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Tough Call for Car Lovers: California Dreaming or Detroit Cruising?

It’s been dry and sunny in Detroit all week, but anyone living near the city’s main drag, Woodward Avenue, might have thought there were thunderstorms on the horizon. The roar was actually the sound of revving V-8 engines and will continue this weekend as the annual Woodward Dream Cruise draws as many as 1.5 million viewers.

On the other side of the continent, crowds already are building on the Monterey Peninsula for a weekend of excitement wrapped around the toney Pebble Beach Concours d’Elegance, considered the crowning event of the year by classic car fanciers.

The Dream Cruise and the Concours highlight two very different aspects of the automotive world – and underscore the fact that America’s love affair with the automobile has hardly diminished. But what’s a gearhead to do – unless you have a private jet ready to whisk you from one to the other?

Detroit’s gathering is a show for the masses, allowing anyone to participate. Thousands of muscle cars, hot rods, sports cars and exotics will spend the day cruising up and down the eight-lane boulevard that serves as the Motor City’s main thoroughfare.

“It gets bigger and bigger every year,” noted regular Dream Cruise fan Bob Wissman, who recalled spending plenty of time riding around with friends in their Corvettes, Camaros and Mustangs as a teenager back in the 1960s.

This will mark the 20th anniversary of an improbable event that took shape almost by accident, when a small car club in the Detroit suburb of Ferndale decided to change things up. Rather than having its members park their cars for the club’s annual gathering, organizers thought it would be more fun to cruise up and down Woodward Avenue. Word got out and almost 250,000 people showed up.

Dream Cruise
Muscle on display at last year's Woodward Dream Cruise. Len_Katz / Len Katz Photography

That number is expected to 1 million to 1.5 million this year, according to authorities, with upwards of 40,000 to 60,000 cruisers taking over Woodward Avenue. Those vehicles will be an eclectic mix of modern muscle cars, like the new 2016 Chevrolet Camaro, classic ‘60s cruisers, and even some off-the-wall automotive esoterica. Several Hollywood cars, including one of the Monkeymobiles, also are expected..

The Pebble Beach Concours is a much more elegant affair. Organizers invite only a select group of the world’s most desirable – and expensive – vehicles for display on the greens of the ritzy Pebble Beach golf course. Among the frequent participants are celebrity collectors such as Jay Leno and Jerry Seinfeld, and fashionista Ralph Lauren.

Image: Pebble Beach Concours d' Elegance 2013
A 1934 Packard 1108 Twelve Dietrich Convertible Victoria, owned by Joseph & Margie Cassini III, from West Orange, New Jersey, took the “Best of Show Award” at the Pebble Beach Concours d’Elegance in Pebble Beach, Calif., on Aug. 18, 2013. The event, part of Classic Car Week on California’s Monterey Peninsula, aims to recognize and encourage proper preservation of the world’s great automobiles, judging vehicles for their historical accuracy, technical merit, style and elegance. Tom O'Neal / AP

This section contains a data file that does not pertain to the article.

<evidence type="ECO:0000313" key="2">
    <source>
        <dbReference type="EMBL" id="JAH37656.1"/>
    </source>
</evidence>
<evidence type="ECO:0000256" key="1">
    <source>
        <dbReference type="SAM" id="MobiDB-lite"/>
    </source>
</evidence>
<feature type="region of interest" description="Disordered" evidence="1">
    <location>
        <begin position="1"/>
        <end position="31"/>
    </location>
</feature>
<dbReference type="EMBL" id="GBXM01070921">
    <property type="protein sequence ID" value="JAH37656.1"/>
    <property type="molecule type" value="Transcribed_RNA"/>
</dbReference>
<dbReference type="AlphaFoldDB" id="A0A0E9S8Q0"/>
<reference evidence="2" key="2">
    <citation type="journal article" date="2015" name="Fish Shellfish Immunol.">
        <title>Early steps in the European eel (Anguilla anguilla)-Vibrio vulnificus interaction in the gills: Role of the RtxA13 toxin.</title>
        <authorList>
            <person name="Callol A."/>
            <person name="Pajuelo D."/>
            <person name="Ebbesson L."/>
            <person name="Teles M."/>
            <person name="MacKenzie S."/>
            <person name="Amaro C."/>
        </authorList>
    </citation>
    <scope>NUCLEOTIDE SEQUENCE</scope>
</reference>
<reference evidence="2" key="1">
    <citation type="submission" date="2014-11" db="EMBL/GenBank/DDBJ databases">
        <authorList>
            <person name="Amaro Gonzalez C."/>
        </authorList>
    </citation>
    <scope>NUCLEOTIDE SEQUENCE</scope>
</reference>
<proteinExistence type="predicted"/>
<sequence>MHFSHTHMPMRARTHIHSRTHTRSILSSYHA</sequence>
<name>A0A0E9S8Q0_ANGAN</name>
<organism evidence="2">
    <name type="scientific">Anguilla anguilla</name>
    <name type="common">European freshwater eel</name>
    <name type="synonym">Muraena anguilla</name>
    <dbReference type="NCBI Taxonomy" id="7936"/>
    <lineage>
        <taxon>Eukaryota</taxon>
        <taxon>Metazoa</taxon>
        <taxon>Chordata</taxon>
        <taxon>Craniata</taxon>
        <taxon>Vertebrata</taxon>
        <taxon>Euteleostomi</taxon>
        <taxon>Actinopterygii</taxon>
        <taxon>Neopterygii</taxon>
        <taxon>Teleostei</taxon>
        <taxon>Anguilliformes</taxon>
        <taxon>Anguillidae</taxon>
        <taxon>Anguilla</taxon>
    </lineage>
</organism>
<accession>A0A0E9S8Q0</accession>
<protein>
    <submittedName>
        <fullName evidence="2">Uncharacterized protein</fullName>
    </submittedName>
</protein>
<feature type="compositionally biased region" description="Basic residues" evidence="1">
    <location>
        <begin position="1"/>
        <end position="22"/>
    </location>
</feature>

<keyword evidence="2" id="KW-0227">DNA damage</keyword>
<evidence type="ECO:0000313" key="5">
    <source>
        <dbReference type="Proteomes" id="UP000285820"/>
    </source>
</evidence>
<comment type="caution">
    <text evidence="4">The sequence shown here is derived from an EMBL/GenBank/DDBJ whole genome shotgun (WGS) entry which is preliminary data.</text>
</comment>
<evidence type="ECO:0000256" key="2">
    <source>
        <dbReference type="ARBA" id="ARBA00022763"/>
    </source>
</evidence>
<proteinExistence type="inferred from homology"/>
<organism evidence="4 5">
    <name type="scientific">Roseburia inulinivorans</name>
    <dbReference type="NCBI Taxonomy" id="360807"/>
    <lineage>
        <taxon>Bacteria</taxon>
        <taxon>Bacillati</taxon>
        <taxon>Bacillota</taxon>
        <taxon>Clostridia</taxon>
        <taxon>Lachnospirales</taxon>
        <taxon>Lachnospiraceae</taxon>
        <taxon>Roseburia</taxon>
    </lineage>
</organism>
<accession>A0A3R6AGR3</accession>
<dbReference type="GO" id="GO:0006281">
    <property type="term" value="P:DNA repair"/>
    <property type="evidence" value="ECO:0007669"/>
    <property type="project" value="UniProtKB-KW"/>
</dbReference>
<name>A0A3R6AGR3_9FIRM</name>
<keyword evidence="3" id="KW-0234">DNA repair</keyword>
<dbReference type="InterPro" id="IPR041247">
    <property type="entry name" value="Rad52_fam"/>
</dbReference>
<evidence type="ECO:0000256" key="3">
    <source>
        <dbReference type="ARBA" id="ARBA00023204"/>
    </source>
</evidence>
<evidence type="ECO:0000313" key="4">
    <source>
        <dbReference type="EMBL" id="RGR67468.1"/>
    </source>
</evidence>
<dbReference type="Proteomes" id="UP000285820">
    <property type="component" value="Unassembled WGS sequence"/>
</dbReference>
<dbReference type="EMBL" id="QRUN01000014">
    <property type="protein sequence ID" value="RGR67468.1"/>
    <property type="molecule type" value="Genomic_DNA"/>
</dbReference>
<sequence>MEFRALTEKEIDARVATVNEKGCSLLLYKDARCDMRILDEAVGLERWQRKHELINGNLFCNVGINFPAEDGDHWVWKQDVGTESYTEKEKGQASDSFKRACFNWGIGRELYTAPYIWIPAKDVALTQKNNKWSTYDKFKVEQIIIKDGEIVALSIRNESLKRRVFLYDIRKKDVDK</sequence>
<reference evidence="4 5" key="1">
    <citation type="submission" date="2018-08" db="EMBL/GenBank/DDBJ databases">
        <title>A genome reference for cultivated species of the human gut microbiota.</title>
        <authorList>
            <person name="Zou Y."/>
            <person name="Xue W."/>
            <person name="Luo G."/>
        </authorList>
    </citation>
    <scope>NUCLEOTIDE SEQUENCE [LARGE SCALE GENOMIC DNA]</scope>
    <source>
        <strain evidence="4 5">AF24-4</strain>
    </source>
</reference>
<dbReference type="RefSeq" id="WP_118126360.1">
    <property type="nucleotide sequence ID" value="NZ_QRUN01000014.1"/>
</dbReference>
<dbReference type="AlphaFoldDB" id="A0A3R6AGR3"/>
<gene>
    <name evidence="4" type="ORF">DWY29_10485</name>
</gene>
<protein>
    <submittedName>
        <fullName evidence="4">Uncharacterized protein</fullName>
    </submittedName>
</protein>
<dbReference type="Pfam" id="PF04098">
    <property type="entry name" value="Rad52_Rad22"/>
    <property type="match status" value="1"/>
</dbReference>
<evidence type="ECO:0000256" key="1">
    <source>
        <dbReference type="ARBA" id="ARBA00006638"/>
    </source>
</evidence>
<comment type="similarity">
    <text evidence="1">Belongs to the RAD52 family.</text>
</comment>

The Sunday event, which began as a way to raise money for local charities, will bring out thousands of collectors and wannabes from around the world. Those lucky enough to be invited to show a car can only hope to go home with a trophy.

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That’s enough to get some entrants to invest more than $1 million to restore classic automobiles, which this year will include rare Bugattis, Duesenbergs and Talbot-Lagos. Longtime judge Ken Gross said a best-of-show winner could see a lavish payoff, the value of a benighted vehicle often jumping by millions of dollars.

Those who find the Concours a little too rich for their blood have plenty of other options, the Concours is the centerpiece of nearly a week of events across the Monterey Peninsula. There are secondary car shows, such as the Concorso Italiano which focuses on “La Bella Macchina,” brands like Alfa, Ferrari and Maserati.

And for those who prefer to see their classics moving, there’s the annual Monterey Motorsports Reunion. Described as a museum springing to life, it brings out race cars from as long as a century ago and turns them loose for three days of racing at the challenging Mazda Raceway Laguna Seca.

There are also nearly a dozen different classic car auctions, and sponsors expect they could generate as much as $100 million or more in business before they pack up their tents on Monday, marking the unofficial end of the summer car season.

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